BOOK REVIEW: ‘The Innocent’ By Taylor Stevens: Now in Paperback: Vanessa ‘Michael’ Munroe Returns to Rescue a Teen-Age Girl From a Religious Cult in South America

  • Reviewed by David M. Kinchen

 

BOOK REVIEW: 'The Innocent' By Taylor Stevens: Now in Paperback: Vanessa 'Michael' Munroe Returns to Rescue a Teen-Age Girl From a Religious Cult in South America

Note: “The Innocent” is now available in a trade paperback edition (Broadway Paperbacks, 352 pages, $14.00, on sale Aug. 28). I recommend it without reservation. Here’s my review of the hardcover edition, published last year:


It’s hardly a secret that with the publication of Stieg Larsson’s “Dragon Tattoo” novels and subsequent Swedish movies — and now the David Fincher directed “The Girl With The Dragon Tattoo” movie — writers the world over have been scrambling to come up with a protagonist with the popularity of Larsson’s Lisbeth Salander.

Earlier this year with the publication of both the hardback edition and six months later with the trade paperback edition of “The Informationist” Texas-based novelist Taylor Stevens created Vanessa Michael Munroe, an androgynous action hero who relies on her computer skills and information gathering abilities, as well as her skills as a fighter. Normally Munroe deals in information, expensive information, and works as an independent contractor for corporations, heads of state and anyone who can afford her expensive rates.

In the second entry in the series, “The Innocent” (Crown Publishers, 352 pages, $24.00) Vanessa temporarily abandons her policy of working for people who can afford her and organizes the rescue of 13-year-old Hannah, the daughter of Charity, the lover of her very good friend Logan, who can’t afford her services. When Munroe learns that Hannah is in Buenos Aires, Argentina, she realizes that rescuing Hannah will be the challenge of her career. The cult called The Chosen led by a mysterious man called The Prophet is well connected with the mob in the Argentinian capital, which has a large Italian population. There’s even a district called Palermo, named after the Sicilian capital. Argentina, like the U.S., is a European oriented nation of immigrants — a far cry from the African settings of “The Informationist.” Munroe relies on her friend Miles Bradford of Capstone Consulting, who promises to be a continuing character in Stevens’ series.

Taylor Stevens

Taylor Stevens

The bare facts of Hannah’s kidnapping from her parents by The Chosen are simple: She was simply walked out of her school and taken over the Mexican border. Logan and a group of former cult members have hired Munroe and want to go along on the attempt to free Hannah, an idea that Munroe instantly dislikes. She’s persuaded on the condition that they all must obey her as the leader. As the story develops, Munroe accepts the reality that Logan was right, that those who’ve searched the longest for Hannah know where to find her. Still, Logan’s friends are loose cannon, in Munroe’s opinion, and although they may end up making the rescue mission a true “Mission Impossible” (The iconic theme for the TV series and subsequent movies was composed by Buenos Aires native Lalo Schifrin) in the end she finds uses for them. Munroe is the sharpest knife in the informationist drawer! Both books are gripping thrillers and fans of Vanessa “Michael” Munroe will be happy to learn that Taylor Stevens is currently writing the third book in what promises to be a long-running series.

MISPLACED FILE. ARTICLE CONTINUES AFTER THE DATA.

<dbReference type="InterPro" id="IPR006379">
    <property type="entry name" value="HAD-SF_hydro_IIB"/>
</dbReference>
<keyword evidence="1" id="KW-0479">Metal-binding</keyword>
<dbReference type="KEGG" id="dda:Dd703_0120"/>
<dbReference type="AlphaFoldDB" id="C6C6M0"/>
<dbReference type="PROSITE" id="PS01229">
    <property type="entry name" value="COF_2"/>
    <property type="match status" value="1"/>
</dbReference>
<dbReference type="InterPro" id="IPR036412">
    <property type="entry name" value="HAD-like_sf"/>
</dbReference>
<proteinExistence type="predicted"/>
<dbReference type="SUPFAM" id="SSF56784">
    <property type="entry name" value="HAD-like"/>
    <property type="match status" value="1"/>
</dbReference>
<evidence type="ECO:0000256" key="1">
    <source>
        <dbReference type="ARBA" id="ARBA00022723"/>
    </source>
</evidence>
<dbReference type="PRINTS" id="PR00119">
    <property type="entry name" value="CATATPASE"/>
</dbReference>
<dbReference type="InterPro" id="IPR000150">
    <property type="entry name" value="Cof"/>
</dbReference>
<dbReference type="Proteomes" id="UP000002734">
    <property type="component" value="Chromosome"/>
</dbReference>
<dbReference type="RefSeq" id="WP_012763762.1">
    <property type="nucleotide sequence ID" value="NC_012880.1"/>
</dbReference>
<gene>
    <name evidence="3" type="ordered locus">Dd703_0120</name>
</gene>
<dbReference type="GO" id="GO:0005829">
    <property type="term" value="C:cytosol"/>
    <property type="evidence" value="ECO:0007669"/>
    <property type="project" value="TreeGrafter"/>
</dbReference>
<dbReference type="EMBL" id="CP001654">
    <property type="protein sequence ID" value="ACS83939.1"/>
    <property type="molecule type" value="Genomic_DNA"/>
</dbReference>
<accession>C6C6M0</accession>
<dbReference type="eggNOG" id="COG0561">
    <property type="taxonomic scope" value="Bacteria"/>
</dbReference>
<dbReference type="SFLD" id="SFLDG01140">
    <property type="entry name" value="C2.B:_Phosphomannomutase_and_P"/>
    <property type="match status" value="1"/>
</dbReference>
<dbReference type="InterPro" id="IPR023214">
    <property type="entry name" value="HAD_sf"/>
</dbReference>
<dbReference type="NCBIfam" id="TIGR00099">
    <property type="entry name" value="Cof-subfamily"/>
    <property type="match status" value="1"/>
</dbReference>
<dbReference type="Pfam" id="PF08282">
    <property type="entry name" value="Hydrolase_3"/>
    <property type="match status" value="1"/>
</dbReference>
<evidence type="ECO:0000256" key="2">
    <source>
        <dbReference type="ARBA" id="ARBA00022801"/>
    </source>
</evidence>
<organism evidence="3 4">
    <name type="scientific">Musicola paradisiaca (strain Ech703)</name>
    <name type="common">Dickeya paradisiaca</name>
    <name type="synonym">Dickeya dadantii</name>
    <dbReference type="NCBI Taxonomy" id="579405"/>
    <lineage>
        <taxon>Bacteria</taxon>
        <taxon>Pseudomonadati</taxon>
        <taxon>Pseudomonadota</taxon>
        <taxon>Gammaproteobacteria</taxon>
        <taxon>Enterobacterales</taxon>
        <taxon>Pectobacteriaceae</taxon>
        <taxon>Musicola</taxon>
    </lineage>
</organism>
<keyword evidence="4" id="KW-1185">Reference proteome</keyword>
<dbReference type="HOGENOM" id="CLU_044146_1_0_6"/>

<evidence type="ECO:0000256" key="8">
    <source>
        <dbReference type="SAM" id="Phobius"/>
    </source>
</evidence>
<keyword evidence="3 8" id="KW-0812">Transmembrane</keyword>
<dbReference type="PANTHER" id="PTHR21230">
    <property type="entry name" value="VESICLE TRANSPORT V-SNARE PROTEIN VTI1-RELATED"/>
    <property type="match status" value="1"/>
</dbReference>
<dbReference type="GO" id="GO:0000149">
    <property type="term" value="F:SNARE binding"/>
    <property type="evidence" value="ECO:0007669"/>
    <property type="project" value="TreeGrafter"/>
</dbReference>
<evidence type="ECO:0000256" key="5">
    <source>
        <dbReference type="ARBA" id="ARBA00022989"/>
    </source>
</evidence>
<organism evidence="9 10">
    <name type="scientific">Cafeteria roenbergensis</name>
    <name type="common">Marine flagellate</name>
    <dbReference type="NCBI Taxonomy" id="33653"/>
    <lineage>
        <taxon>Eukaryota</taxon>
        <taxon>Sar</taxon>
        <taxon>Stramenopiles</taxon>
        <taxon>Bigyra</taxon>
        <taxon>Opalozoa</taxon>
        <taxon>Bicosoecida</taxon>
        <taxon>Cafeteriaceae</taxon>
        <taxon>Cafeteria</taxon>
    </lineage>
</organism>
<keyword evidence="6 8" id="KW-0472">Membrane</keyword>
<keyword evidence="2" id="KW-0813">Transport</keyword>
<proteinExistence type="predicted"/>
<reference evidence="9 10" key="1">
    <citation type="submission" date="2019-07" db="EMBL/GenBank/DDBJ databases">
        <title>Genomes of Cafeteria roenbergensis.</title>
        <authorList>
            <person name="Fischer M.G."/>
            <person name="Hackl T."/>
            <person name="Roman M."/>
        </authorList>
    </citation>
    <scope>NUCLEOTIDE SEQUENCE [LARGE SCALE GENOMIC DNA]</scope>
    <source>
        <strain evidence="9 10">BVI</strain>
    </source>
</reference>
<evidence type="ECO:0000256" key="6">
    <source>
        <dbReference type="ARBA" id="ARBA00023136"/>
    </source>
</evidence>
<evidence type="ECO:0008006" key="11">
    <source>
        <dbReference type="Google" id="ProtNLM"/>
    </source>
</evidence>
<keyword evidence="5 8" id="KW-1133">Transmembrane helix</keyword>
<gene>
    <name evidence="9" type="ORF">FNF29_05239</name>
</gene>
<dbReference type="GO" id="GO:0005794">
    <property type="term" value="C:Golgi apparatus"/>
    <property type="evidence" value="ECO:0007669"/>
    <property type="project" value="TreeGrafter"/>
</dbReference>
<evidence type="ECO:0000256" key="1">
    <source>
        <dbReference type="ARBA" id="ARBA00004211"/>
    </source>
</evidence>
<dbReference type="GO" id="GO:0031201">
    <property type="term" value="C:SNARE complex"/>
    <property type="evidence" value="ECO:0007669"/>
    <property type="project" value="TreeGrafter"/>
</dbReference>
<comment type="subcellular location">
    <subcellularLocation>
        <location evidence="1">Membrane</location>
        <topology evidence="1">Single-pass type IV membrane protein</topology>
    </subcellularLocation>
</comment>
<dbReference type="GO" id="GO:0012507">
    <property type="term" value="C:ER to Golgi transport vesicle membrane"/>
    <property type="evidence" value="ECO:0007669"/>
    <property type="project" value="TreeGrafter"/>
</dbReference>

About the Author

Taylor Stevens was born into the Children of God cult, raised in communes across the globe, and denied an education beyond the sixth grade, Stevens broke free of the cult in order to follow hope and a vague idea of what possibilities lay beyond. She now lives in Texas. Check out the HNN site for my review of “The Informationist”. Find out more about Stevens on her website: www.taylorstevensbooks.com

 

For my review of “The Informationist” click: http://www.huntingtonnews.net/11908

About these ads

Leave a Reply

Fill in your details below or click an icon to log in:

WordPress.com Logo

You are commenting using your WordPress.com account. Log Out / Change )

Twitter picture

You are commenting using your Twitter account. Log Out / Change )

Facebook photo

You are commenting using your Facebook account. Log Out / Change )

Google+ photo

You are commenting using your Google+ account. Log Out / Change )

Connecting to %s

Follow

Get every new post delivered to your Inbox.

Join 115 other followers

%d bloggers like this: